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The Water Wars.

Panthera Black

Irish Water/ Uisce Eirinn was set up in 2013, and states it is subsidiary of Board Gas Eirinn, also known as Boad Gas, and Board Gas group. In 2014 B.Gas .Eirinn. was renamed ‘Ervia’ a mixture of the Irish name Eire and Via the Latin for ‘the way’. After the sale of Ervia to Centrica Board Gas Energy was no longer part of Ervia it then became Board Gas Networks, merging gas and electric and in 2014 merged Gaslink and Board Gas Networks to become Gas Networks Ireland.

The Irish Water website claims that:
‘Irish Water will be accountable to two regulatory bodies – the Commission for Energy Regulation (CER) who is the economic regulator for the water industry, and the Environmental Protection Agency (EPA) who is the environmental regulator.

Ervia describe themselves as a commercial semi-state company with delivery of gas and water infrastructure and services in Ireland, and…

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Clearance in the Garden 30th October 2014

Well, last Thursday, I got out and did two really tough hours of clearance of rubbish in the garden. You may remember that the garden was threatened by vast swathes of nettles, brambles and bindweed. Part of this situation was created by the proliferation of rubbish that had been progressively dumped in the garden, things such as doors, bits of polytunnel frames, old tables and so forth.


Eventually, I got it removed from along the northern perimeter and left the ditch free for my next task, which is to move some willows from the southern perimeter in to create a wind break where trees have been felled on the boundary wall. Also I used some of the rubbish to create a barrier to marauding deer, who sometimes frequent the garden when they come down into the lowlands during the winter. This picture should explain what I did and show the ditch where I will be planting the willows below the bed.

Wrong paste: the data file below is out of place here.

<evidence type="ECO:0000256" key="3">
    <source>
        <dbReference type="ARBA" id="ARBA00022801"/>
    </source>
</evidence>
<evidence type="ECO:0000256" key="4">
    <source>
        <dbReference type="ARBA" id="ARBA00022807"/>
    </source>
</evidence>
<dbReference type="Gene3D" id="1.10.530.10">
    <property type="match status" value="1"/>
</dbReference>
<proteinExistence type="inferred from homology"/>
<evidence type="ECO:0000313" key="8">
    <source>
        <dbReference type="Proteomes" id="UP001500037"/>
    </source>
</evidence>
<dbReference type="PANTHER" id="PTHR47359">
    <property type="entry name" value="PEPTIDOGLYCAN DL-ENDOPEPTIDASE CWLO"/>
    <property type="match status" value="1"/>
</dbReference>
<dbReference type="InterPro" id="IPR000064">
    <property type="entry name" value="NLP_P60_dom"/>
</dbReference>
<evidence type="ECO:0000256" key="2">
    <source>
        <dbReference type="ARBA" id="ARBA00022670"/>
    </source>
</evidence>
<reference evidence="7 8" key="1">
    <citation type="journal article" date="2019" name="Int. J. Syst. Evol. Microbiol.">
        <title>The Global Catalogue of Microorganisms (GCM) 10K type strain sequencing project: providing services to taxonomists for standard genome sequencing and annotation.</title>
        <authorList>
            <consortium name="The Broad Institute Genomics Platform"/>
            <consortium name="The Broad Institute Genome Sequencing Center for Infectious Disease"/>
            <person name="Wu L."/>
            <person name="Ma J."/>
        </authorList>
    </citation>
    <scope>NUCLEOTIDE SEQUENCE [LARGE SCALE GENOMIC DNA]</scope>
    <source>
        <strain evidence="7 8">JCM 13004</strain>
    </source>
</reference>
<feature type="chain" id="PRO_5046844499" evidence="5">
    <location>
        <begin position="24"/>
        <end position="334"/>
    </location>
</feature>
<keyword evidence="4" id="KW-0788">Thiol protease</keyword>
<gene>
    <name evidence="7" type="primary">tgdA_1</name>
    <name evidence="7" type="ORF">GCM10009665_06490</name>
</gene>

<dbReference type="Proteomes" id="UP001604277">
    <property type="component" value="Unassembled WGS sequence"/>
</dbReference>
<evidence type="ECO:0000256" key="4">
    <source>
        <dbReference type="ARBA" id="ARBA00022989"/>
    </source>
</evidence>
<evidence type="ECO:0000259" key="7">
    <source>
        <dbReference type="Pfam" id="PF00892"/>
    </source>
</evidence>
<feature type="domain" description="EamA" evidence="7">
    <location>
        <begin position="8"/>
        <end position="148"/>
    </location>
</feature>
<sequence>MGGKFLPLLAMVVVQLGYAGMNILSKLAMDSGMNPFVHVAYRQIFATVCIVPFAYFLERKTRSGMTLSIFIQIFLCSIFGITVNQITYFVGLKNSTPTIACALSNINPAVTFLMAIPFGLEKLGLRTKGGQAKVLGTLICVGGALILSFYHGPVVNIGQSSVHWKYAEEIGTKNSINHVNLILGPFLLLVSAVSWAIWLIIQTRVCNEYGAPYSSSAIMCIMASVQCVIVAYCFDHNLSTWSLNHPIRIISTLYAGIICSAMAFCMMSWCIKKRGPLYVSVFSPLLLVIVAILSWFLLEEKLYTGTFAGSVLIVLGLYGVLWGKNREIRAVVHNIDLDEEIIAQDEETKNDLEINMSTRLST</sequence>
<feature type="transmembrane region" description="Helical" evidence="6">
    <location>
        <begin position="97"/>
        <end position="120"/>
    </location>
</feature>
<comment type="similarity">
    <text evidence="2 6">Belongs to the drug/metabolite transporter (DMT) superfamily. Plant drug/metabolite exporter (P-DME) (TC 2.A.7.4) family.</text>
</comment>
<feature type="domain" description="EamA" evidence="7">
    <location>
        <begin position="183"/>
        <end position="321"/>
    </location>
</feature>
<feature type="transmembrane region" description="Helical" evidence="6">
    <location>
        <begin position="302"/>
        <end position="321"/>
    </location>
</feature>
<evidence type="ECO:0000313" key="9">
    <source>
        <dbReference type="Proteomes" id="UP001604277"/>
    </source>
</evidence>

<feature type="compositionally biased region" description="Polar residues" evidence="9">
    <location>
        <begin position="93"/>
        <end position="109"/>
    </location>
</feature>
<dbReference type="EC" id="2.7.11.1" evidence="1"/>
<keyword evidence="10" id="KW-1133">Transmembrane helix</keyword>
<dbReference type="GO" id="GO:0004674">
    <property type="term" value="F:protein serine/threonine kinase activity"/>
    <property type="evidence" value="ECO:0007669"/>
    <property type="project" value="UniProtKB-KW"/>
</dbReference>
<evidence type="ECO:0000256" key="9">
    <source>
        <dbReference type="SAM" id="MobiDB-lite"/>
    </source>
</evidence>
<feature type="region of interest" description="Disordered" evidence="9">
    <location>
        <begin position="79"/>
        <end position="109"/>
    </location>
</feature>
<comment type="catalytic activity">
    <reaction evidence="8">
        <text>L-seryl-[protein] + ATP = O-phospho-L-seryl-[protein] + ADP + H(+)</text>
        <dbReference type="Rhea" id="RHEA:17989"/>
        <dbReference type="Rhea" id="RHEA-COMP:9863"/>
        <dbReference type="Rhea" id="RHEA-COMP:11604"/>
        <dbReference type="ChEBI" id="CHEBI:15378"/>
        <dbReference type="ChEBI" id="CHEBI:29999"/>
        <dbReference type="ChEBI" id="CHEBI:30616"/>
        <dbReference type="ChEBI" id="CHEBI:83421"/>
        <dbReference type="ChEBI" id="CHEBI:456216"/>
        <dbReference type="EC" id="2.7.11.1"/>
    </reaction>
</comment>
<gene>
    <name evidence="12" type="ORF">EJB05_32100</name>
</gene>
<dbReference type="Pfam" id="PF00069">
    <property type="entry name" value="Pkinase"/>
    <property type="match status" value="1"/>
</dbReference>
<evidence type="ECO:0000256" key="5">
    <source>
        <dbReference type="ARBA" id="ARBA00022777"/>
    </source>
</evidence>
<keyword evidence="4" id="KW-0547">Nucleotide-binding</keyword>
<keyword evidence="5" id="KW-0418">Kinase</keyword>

So the next task will be to move the willows, add more branches to the boundary, clear off any remaining rubbish from the bed, mark out the bed and then create the raised beds. Then I can decide what to plant.

Before I sign off, here’s me in an acting role for Nidge Studios that was put together for a film competition for the Kerry Film Festival, which was called the 50 Hour Film Shoot. Enjoy!

Harvest 25th October 2014


Here I am holding up a Comfrey  leaf (Symphytum officinale) as I had Comfrey to cut for Comfrey manure which again I created using Donal’s recipe for Nettle manure.

Comfrey copy2

It normally looks like this with pink flowers like so.

Comfrey flowers

My next job then was to create some Comfrey manure and I made two buckets of the stuff.


I also finished the Nettle manure with two more buckets.

But now onto the main course which was the harvesting of the Jerusalem Artichoke (Helianthus tuberosus). TO quote a famous comedy I can’t say there’s much call for it round here but I got some haul. Just check out the box! Plus this was the second year it had remained in the bed having been harvested last year and left to regenerate itself.







The only problem now is to find some recipes to make them palatable. Suggestions, anyone?

The Illusion of Control


The Light of Old October

Great poem!

Teacher as Transformer

The Light of Old October.

I have not written a poem for some time, but as I wrote this appeared. The catalyst was the wonderful imagery from the pictures and quotes at the link. Nature has a way of showing us the way. It takes a Sabbath in our climate called winter.